Retro-futuristic automobile control panel

Conversion of dashboard from an old, Communist clone of the French Renault 12 (Dacia 1310)

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Among the most popular cheap cars in the world are those made under "DACIA" brand: Logan. Duster, Lodgy, Dokker and whatever will appear. A few people know that Dacia is a Romanian brand which is the old ancient name of this country. Before those huge success models, the factory made some horrible cars. The most popular model in Romania is Dacia 1300 and 1310. They are horrible, yet 80% of the population still love and drive them.

This video - - is made by a youtube colleague and describes this car in a wonderful way. It is not my film, I have no contribution in making this film but I simply love it.

This project aim to convert the old 1960 style dashboard into something modern, 21 century style but still using retro components wherever it is possible.

[1800-CALC] rulez.

First - I would like and need more likes than views or follows. This project involves hard work, so everybody please help me here. Thanks a lot.

Important project logs:

1. Concept design drawings and missing pictures

2. Plug and Play vehicles - unexpected consequences after mating season

3. Vacuum Tube Sound System (I)

4. The hard road to beauty

5. Science time (I): Artificial Neural Network-based mechanical faults diagnosis (I)

6. A dream comes true

7. Science time (II) Reducing exhaust pollution

8. Can-Bus Redux (I)

9. A Great Honor

10. From China, with Love...

11. Madhouse Reloaded - insane wiring

12. Wireless solar-powered liquid level sensor - ESP8266-based

13. Vacuum Tube Sound System (II) - final stage

14. Radiation Detection system

15. Building the terminal

16. Rebuilding gauges and dials

17. Can-Bus Redux (II)

18. Getting access to high performance equipment

19. Science time (III): Madhouse Revolution - rebuilding a Gas Chromatograph

20. Science Time (IV): Dacia 1310 Engine Exhaust Gas Analysis using TCD Gas Chromatography

21. Artificial Neural Network-based Mechanical Faults Diagnosis (II) - The Blonde Power

22. Artificial Neural Network-based Mechanical Faults Diagnosis (III) - Vibration Detection Test

23. Project halted: financial reserves below zero

24. Assistive Technologies - Let's improve night time driving

25. Assistive Technologies - Building cheap night-time vision goggles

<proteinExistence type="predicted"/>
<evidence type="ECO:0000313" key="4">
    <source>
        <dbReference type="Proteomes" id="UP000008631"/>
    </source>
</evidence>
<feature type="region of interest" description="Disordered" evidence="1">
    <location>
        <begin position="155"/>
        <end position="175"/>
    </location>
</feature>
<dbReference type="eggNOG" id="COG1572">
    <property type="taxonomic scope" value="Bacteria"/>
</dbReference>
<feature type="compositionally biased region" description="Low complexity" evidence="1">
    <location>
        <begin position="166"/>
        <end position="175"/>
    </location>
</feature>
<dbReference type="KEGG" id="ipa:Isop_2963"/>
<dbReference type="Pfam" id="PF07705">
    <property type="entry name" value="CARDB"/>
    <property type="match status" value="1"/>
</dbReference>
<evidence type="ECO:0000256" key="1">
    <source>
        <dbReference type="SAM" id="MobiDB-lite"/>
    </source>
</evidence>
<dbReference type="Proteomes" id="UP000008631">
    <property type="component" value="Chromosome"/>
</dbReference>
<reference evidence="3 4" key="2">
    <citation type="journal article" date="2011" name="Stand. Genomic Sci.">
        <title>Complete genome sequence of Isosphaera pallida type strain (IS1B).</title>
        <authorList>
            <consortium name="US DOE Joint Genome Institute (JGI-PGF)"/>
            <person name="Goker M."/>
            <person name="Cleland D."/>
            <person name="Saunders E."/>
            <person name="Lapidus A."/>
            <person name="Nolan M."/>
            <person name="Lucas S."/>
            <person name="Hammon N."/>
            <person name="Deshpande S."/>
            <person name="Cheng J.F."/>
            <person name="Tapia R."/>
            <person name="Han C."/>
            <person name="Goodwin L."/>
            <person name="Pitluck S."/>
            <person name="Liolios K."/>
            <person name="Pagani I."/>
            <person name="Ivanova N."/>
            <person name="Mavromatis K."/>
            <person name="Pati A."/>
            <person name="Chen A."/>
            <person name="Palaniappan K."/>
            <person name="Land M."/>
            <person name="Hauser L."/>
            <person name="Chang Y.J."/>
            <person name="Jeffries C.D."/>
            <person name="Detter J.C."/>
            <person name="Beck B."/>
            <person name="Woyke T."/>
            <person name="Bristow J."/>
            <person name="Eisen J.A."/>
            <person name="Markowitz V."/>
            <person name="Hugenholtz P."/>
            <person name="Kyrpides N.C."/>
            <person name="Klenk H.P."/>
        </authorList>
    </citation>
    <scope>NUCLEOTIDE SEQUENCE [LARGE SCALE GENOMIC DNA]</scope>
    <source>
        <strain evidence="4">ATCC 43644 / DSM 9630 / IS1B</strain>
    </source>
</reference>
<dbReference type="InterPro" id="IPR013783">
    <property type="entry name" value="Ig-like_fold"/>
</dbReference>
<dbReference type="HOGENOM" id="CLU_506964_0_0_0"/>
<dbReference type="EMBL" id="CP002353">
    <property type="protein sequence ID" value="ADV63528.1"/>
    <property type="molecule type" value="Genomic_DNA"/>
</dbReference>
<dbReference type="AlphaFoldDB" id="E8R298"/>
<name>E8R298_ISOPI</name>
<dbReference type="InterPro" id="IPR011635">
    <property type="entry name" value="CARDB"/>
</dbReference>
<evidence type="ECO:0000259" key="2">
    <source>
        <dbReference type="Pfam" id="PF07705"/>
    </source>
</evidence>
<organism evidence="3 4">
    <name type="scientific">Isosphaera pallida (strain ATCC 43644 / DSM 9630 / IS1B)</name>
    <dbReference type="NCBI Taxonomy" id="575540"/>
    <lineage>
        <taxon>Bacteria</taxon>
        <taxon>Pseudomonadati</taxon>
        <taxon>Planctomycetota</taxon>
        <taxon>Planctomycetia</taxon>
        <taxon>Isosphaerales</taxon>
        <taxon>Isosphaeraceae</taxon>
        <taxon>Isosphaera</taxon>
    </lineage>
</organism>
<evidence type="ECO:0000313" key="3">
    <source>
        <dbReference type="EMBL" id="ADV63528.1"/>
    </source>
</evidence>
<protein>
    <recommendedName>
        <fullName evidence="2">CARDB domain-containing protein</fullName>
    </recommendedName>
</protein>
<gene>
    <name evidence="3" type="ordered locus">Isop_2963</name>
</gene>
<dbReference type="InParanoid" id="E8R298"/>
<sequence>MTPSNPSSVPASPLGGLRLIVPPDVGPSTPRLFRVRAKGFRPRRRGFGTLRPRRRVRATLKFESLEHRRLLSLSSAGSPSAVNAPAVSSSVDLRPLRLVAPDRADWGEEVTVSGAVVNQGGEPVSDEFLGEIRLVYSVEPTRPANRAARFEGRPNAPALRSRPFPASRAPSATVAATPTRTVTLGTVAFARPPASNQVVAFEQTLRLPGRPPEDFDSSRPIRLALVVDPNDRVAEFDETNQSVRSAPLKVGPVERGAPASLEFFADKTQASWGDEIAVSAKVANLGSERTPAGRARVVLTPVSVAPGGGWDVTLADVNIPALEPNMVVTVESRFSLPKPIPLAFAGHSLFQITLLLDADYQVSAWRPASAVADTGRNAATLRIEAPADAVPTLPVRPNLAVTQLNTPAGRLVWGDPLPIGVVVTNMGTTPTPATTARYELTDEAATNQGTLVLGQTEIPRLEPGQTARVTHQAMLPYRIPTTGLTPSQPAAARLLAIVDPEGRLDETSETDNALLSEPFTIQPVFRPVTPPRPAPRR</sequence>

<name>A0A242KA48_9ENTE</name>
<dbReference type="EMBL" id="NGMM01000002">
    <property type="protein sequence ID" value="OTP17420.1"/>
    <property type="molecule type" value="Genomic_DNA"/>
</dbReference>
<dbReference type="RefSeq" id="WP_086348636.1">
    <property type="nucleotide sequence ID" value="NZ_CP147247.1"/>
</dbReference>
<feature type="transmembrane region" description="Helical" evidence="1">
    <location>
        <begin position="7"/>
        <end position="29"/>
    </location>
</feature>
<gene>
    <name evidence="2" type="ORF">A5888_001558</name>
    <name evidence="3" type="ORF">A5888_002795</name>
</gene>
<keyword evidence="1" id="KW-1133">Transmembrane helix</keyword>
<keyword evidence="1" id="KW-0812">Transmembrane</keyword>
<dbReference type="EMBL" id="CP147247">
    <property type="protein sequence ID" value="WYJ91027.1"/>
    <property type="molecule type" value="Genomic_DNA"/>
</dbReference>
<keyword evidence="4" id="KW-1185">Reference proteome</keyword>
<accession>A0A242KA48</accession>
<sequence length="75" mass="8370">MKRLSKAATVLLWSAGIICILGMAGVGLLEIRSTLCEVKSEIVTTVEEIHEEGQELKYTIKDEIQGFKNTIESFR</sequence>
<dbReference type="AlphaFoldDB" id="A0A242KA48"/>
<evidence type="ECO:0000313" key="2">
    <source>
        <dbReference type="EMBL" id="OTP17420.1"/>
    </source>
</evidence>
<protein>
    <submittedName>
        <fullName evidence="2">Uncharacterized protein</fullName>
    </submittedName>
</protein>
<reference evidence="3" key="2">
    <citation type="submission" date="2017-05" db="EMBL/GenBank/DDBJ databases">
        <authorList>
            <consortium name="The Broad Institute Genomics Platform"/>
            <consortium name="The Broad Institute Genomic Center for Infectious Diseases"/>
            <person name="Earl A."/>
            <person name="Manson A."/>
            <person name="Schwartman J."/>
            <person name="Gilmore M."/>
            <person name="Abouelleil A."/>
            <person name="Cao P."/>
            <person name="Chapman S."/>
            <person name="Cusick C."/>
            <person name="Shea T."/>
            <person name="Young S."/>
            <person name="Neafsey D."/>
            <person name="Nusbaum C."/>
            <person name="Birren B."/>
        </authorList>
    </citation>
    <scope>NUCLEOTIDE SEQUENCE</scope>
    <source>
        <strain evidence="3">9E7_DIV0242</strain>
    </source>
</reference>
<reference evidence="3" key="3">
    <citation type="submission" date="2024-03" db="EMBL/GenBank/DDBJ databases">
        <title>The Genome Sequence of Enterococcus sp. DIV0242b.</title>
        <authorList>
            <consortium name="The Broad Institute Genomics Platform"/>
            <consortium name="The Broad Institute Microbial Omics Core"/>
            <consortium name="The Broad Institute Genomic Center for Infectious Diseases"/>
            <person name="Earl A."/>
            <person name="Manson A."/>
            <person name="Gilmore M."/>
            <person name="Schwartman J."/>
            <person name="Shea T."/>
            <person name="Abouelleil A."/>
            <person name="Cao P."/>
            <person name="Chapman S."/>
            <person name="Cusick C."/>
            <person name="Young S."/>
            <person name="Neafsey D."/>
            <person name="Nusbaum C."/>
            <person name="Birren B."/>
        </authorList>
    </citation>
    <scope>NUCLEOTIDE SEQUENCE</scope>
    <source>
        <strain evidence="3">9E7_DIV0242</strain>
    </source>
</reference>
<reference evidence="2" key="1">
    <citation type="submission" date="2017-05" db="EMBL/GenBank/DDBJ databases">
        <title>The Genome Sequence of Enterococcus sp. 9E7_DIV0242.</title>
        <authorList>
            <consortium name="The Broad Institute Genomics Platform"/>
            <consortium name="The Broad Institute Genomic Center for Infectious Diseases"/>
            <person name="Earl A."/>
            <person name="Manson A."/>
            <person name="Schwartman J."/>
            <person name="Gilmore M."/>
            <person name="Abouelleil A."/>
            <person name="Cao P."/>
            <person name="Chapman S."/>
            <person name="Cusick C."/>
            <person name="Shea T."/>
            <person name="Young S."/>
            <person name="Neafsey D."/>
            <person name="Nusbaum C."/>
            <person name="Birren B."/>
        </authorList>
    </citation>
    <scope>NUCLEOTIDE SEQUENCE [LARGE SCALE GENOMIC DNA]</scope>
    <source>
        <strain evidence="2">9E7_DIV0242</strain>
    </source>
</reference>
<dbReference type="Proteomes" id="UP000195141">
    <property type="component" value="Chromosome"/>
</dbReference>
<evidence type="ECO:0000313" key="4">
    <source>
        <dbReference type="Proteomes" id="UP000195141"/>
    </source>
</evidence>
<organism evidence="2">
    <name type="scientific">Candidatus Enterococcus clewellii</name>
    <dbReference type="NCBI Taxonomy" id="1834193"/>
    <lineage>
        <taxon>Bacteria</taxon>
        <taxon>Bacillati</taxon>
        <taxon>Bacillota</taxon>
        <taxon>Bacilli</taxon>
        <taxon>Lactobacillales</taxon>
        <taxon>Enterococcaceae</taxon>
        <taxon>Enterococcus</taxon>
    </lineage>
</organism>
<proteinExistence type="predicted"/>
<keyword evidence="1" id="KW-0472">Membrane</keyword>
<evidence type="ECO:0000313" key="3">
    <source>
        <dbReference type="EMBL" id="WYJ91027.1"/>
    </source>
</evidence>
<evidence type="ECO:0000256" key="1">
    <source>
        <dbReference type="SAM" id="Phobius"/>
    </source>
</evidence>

26. Contest video uploaded:

27. Project status: awaiting scrapping for material recycle and recover of investment

Project Aimed features:

A short history about...

Read more »


CORAL romanian mainframe - unauthorized copy of USA's PDP (picture 2)

JPEG Image - 598.61 kB - 12/06/2016 at 06:09



CORAL romanian mainframe - unauthorized copy of USA's PDP (picture 1)

JPEG Image - 537.08 kB - 12/06/2016 at 06:05


test-normal road.mp3

Accelerometer output signal - test on normal road

MPEG Video - 3.25 MB - 06/27/2016 at 20:15



Accelerometer output signal - test on a bad road - lots of bumps

MPEG Video - 691.95 kB - 06/27/2016 at 20:14



Vibration recorded from motorcycle engine using ADXL335 - see the log

MPEG Video - 235.01 kB - 06/27/2016 at 10:31


View all 35 files

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  • Test Example Post: Mainframes behind the Iron Curtain

    [skaarj]12/03/2016 at 17:09 0 comments

    December 3rd, 2016 by [skaarj]

    We've covered a very small number of topics about computing technology behind the Iron Curtain, so here is a fresh hot one: [skaarj] is rebuilding a Romanian Mainframe (translated link). Such pieces of communist technology are pretty rare and most of them require excruciating painful hard work to resuscitate. [skaarj] is not entirely sure which mainframe type to chose from the three dinosaurs roaring in Romania's computing centers during those dark prehistoric times: FELIX, CORAL or INDEPENDENT, as the components are pretty rare, in very bad shape and whatever parts he managed to salvage... come from all three types. Due to their proven performances, those three names were a shock for the COMECON market controlled by the Soviet Union, so Big Uncle Bear officially restricted any exports through special directives straight from Moscow. Some government sources explained the decision to Romania's beloved leader due to CORAL and INDEPENDENT being far superior to the USA's PDP.